When I started writing newspaper columns, I was the greenest of greenhorns.
I wrote for the newspaper and yearbook of every school I attended. I was even the editor of my college yearbook for about five minutes. But I’d never written this type of essay for a publication before. I had no idea what was expected of me and needed to know the rules.
As it turns out, there’s only one rule.
That’s it. When I write, I tell the truth.
Well, Gentle Reader, prepare yourself for the toughest, most honest 600 words I’ve ever written.
In one more depressing example of what a profoundly sucky year this has been, I’d come to the conclusion that my marriage would end before this most annus horribilis of 2020 did.
It was all over but the legalities.
We were both stuck in our own separate quagmires of anguish.
Petey had shut down. A man who’s made taciturnity and stoicism into an art form raised the bar to mute, celestial heights.
My misery took the form of overspending on ridiculously unnecessary trivialities. I also binged on the darkest of music with optimistically titled songs like, “The Gallows”, “Cradle On Fire”, and “Blood For You” and feel good lyrics such as, “They will come and find you, bringing out the dead” and “Nothing lasts forever in a God-forsaken town.”
I didn’t have anything left in the tank to cushion myself from the assaults which this misbegotten year seems to deliver in a constant and unending fashion. The daily litany of appalling new updates hit me like body blows from a disgruntled sumo wrestler. I had a never-ending stomachache.
In times of normal stress or deep concentration, I clench my jaw. I was clenching so often and so fiercely I was giving myself earaches and migraines. I’d begun wearing a mouthguard day and night.
I wanted to be alone. I daydreamed of a hermit-like existence in a cabin deep in the woods where there was no plague, no sputtering economy, no disheartening political drama, and no spouses to hurt and disappoint. My plan was to retreat and re-emerge, Rip Van Winkle-like, into a future where hate, fear, and the Kardashians had all disappeared.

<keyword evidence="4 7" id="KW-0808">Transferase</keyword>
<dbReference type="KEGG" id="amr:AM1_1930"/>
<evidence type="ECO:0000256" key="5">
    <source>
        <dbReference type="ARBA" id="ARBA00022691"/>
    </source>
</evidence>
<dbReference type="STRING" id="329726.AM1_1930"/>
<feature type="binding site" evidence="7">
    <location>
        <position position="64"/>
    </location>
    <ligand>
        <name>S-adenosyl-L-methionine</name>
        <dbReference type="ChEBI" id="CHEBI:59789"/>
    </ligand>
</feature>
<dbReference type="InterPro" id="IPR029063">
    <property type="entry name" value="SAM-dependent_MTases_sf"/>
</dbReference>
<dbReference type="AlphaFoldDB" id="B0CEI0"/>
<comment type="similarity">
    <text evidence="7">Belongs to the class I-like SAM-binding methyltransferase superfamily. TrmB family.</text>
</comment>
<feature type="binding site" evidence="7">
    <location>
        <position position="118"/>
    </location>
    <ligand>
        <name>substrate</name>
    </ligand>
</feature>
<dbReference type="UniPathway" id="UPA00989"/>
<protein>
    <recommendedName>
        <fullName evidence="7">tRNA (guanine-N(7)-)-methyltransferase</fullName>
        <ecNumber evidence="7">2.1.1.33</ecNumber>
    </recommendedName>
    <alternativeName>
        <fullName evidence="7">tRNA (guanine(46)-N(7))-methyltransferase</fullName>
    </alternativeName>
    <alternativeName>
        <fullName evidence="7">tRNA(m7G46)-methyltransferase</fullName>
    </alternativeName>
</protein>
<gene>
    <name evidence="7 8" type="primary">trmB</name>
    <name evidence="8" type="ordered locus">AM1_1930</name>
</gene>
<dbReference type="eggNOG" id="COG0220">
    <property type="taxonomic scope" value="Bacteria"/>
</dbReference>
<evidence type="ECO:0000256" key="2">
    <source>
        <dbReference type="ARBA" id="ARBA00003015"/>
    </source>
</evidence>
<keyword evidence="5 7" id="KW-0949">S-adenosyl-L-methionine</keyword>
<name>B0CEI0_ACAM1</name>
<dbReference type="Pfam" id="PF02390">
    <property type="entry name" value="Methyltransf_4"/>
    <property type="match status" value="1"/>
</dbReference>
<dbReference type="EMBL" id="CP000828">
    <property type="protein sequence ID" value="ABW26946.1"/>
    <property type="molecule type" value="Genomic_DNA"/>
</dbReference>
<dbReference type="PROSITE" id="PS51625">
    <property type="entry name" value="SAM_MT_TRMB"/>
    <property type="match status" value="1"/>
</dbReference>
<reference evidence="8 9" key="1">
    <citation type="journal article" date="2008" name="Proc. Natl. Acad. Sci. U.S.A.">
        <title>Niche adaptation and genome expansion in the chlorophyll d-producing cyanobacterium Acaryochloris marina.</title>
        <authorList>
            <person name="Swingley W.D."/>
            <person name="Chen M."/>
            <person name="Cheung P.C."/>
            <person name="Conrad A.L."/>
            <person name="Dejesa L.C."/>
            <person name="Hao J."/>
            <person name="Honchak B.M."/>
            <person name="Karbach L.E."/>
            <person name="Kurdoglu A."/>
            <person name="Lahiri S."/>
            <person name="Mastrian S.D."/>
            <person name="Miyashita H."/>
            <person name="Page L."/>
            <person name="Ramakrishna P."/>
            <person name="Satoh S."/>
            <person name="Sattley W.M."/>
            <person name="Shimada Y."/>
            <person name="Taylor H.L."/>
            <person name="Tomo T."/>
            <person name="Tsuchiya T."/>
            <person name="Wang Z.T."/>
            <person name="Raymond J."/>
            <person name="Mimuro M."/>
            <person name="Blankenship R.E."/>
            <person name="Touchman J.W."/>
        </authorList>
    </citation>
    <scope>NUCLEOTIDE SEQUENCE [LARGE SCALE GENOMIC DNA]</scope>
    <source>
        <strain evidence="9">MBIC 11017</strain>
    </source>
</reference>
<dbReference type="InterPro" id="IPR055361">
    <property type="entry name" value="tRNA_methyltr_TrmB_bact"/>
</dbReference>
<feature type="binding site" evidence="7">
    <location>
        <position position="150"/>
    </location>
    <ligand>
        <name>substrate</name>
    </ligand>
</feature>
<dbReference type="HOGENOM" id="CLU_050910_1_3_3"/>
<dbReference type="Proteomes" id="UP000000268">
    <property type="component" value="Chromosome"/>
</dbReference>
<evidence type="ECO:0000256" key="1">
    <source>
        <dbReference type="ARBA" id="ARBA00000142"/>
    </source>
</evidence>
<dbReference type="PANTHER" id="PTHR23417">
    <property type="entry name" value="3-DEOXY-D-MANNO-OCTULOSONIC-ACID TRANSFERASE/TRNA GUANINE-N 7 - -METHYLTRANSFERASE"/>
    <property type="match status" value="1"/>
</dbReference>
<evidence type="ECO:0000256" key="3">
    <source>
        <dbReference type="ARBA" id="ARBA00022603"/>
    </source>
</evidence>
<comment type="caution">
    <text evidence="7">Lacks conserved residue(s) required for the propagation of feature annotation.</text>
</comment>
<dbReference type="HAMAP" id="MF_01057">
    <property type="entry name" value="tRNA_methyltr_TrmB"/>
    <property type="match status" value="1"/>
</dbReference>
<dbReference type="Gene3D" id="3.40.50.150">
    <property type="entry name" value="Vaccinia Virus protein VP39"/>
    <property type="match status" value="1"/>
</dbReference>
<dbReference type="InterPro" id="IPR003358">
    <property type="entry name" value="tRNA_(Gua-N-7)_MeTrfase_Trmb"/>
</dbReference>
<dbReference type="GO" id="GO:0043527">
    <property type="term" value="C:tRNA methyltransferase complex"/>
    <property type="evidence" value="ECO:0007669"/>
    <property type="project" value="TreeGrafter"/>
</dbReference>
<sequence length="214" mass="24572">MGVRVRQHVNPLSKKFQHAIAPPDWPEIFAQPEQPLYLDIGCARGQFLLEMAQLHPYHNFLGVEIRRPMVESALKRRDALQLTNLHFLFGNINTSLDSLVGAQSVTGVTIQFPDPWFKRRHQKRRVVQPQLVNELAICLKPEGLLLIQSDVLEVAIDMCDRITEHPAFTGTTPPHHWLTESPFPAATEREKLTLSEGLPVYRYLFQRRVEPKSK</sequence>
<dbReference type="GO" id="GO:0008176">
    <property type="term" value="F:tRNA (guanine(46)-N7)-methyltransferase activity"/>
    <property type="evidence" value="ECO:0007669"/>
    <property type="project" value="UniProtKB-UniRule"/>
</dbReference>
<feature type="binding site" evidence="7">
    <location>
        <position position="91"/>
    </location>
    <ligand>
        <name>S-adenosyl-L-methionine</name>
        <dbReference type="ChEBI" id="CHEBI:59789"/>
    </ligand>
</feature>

But I wanted to be sure that we had given our marriage of almost four decades every possible chance before it was abandoned. Petey agreed to accompany me to counseling.
Which, for my reticent island of a husband, was a huge statement.
Our first visit was in early July.
The first few weeks were hard but illuminating. The therapist was surprisingly, sometimes uncomfortably, observant. Early on it was clear he saw us and understood our dynamic as a couple. Our homework that first week was for Petey to talk more, and me, shockingly, to talk less.
We needed someone to hold our feet to the fire and ask the hard questions; to force us to ask rather than assume. He enabled us to reset and remember.
Turns out, we were both laboring under false impressions and wading through stagnant pools of hurt feelings and misunderstandings.
After more than thirty years of joy that came so easily, we had never learned how to navigate real, grinding hardship. Our therapist gave us the tools we needed, and the confidence to anticipate happiness on the other side.
But I think the member of the Matthews Family Band who is the most relieved about our rapprochement is our dog, Crowley. On our walks, he’d become the repository for my every grievance and affront. I’m sure he’s euphoric to end his tenure as my furry, four-legged, father confessor.
Thanks for your time.
Contact debbie at firstname.lastname@example.org.